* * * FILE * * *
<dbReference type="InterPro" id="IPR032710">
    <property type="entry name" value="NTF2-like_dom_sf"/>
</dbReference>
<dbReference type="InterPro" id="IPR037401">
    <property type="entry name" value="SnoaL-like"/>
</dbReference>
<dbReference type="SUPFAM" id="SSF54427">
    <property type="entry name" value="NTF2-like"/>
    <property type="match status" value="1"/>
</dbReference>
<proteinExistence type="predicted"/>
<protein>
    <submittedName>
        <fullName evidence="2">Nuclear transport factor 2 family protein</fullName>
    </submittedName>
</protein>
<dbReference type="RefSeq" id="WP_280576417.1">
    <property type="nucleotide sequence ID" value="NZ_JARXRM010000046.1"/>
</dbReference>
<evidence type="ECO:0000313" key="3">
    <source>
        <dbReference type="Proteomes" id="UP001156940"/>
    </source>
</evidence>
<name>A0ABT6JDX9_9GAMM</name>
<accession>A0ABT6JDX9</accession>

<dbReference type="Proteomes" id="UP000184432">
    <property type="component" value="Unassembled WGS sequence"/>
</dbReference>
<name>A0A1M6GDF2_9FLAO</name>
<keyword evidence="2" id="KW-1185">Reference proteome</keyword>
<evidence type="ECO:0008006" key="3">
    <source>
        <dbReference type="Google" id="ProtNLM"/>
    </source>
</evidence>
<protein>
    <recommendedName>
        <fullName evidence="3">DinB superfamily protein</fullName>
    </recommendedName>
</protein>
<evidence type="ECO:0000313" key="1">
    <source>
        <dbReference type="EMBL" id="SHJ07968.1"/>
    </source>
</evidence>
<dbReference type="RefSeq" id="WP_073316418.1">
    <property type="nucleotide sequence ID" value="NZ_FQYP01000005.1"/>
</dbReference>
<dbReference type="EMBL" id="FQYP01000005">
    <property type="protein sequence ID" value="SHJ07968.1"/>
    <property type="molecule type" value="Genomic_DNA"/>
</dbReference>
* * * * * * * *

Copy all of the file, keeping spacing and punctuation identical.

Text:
<dbReference type="InterPro" id="IPR032710">
    <property type="entry name" value="NTF2-like_dom_sf"/>
</dbReference>
<dbReference type="InterPro" id="IPR037401">
    <property type="entry name" value="SnoaL-like"/>
</dbReference>
<dbReference type="SUPFAM" id="SSF54427">
    <property type="entry name" value="NTF2-like"/>
    <property type="match status" value="1"/>
</dbReference>
<proteinExistence type="predicted"/>
<protein>
    <submittedName>
        <fullName evidence="2">Nuclear transport factor 2 family protein</fullName>
    </submittedName>
</protein>
<dbReference type="RefSeq" id="WP_280576417.1">
    <property type="nucleotide sequence ID" value="NZ_JARXRM010000046.1"/>
</dbReference>
<evidence type="ECO:0000313" key="3">
    <source>
        <dbReference type="Proteomes" id="UP001156940"/>
    </source>
</evidence>
<name>A0ABT6JDX9_9GAMM</name>
<accession>A0ABT6JDX9</accession>

<dbReference type="Proteomes" id="UP000184432">
    <property type="component" value="Unassembled WGS sequence"/>
</dbReference>
<name>A0A1M6GDF2_9FLAO</name>
<keyword evidence="2" id="KW-1185">Reference proteome</keyword>
<evidence type="ECO:0008006" key="3">
    <source>
        <dbReference type="Google" id="ProtNLM"/>
    </source>
</evidence>
<protein>
    <recommendedName>
        <fullName evidence="3">DinB superfamily protein</fullName>
    </recommendedName>
</protein>
<evidence type="ECO:0000313" key="1">
    <source>
        <dbReference type="EMBL" id="SHJ07968.1"/>
    </source>
</evidence>
<dbReference type="RefSeq" id="WP_073316418.1">
    <property type="nucleotide sequence ID" value="NZ_FQYP01000005.1"/>
</dbReference>
<dbReference type="EMBL" id="FQYP01000005">
    <property type="protein sequence ID" value="SHJ07968.1"/>
    <property type="molecule type" value="Genomic_DNA"/>
</dbReference>